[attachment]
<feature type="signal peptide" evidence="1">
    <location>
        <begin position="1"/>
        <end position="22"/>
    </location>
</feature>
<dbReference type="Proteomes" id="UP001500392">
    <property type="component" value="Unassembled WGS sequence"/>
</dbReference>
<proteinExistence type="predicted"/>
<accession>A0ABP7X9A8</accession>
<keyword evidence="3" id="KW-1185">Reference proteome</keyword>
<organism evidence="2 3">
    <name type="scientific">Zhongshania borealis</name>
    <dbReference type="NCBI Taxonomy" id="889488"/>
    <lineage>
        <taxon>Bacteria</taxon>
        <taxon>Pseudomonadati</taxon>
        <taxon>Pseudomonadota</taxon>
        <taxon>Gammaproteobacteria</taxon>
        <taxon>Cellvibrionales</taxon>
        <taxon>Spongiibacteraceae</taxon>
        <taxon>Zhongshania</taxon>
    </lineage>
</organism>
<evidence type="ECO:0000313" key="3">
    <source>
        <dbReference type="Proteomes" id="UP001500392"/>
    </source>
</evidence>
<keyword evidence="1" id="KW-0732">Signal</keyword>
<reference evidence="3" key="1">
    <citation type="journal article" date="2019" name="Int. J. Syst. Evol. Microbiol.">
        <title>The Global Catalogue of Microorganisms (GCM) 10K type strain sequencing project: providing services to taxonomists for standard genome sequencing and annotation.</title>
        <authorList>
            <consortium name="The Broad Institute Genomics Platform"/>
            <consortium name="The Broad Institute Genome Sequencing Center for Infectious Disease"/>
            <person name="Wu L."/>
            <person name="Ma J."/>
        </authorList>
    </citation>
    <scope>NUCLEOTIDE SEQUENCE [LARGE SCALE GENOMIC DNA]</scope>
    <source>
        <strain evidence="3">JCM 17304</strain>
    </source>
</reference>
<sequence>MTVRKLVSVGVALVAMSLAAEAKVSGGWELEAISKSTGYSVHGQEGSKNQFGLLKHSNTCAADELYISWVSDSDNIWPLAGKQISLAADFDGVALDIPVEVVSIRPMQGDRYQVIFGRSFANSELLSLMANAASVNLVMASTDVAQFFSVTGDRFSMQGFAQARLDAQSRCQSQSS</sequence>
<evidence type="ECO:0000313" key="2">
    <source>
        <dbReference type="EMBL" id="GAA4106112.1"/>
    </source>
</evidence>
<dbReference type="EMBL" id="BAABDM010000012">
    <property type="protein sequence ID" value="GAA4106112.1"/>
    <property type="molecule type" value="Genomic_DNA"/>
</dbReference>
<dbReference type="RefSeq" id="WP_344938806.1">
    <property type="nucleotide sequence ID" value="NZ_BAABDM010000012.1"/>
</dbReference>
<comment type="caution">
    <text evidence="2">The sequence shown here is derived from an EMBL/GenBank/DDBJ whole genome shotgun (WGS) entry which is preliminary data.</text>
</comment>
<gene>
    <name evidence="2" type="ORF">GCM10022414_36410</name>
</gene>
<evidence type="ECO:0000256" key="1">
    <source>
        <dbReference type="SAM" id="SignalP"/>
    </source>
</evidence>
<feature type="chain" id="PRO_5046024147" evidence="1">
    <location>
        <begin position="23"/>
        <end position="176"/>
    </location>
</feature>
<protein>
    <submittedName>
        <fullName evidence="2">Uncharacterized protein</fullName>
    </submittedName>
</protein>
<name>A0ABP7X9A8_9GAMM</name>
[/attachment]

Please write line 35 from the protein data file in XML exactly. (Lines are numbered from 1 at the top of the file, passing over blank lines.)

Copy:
        <authorList>